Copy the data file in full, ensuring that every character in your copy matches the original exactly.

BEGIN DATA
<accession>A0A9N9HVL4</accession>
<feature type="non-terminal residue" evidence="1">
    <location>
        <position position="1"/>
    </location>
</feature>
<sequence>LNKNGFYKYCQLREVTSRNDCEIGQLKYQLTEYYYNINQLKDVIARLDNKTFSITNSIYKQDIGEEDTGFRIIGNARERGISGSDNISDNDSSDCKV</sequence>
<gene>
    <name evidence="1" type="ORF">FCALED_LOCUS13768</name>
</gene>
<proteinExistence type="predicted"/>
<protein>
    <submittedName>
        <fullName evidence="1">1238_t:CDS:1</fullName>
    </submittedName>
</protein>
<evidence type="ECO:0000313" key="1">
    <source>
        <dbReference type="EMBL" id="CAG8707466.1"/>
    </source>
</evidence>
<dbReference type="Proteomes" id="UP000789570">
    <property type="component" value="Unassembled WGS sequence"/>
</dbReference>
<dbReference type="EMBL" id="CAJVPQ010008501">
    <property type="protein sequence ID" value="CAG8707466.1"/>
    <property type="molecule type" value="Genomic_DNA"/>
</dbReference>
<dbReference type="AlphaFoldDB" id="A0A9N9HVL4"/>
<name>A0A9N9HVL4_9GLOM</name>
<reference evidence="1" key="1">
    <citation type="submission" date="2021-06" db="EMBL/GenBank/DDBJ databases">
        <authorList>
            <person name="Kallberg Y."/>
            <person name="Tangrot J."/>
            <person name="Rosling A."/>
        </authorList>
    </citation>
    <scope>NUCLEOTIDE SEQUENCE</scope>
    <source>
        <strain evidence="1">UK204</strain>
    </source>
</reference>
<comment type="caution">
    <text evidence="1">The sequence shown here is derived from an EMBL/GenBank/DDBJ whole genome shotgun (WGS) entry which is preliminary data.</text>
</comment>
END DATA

<accession>A0A9N9HVL4</accession>
<feature type="non-terminal residue" evidence="1">
    <location>
        <position position="1"/>
    </location>
</feature>
<sequence>LNKNGFYKYCQLREVTSRNDCEIGQLKYQLTEYYYNINQLKDVIARLDNKTFSITNSIYKQDIGEEDTGFRIIGNARERGISGSDNISDNDSSDCKV</sequence>
<gene>
    <name evidence="1" type="ORF">FCALED_LOCUS13768</name>
</gene>
<proteinExistence type="predicted"/>
<protein>
    <submittedName>
        <fullName evidence="1">1238_t:CDS:1</fullName>
    </submittedName>
</protein>
<evidence type="ECO:0000313" key="1">
    <source>
        <dbReference type="EMBL" id="CAG8707466.1"/>
    </source>
</evidence>
<dbReference type="Proteomes" id="UP000789570">
    <property type="component" value="Unassembled WGS sequence"/>
</dbReference>
<dbReference type="EMBL" id="CAJVPQ010008501">
    <property type="protein sequence ID" value="CAG8707466.1"/>
    <property type="molecule type" value="Genomic_DNA"/>
</dbReference>
<dbReference type="AlphaFoldDB" id="A0A9N9HVL4"/>
<name>A0A9N9HVL4_9GLOM</name>
<reference evidence="1" key="1">
    <citation type="submission" date="2021-06" db="EMBL/GenBank/DDBJ databases">
        <authorList>
            <person name="Kallberg Y."/>
            <person name="Tangrot J."/>
            <person name="Rosling A."/>
        </authorList>
    </citation>
    <scope>NUCLEOTIDE SEQUENCE</scope>
    <source>
        <strain evidence="1">UK204</strain>
    </source>
</reference>
<comment type="caution">
    <text evidence="1">The sequence shown here is derived from an EMBL/GenBank/DDBJ whole genome shotgun (WGS) entry which is preliminary data.</text>
</comment>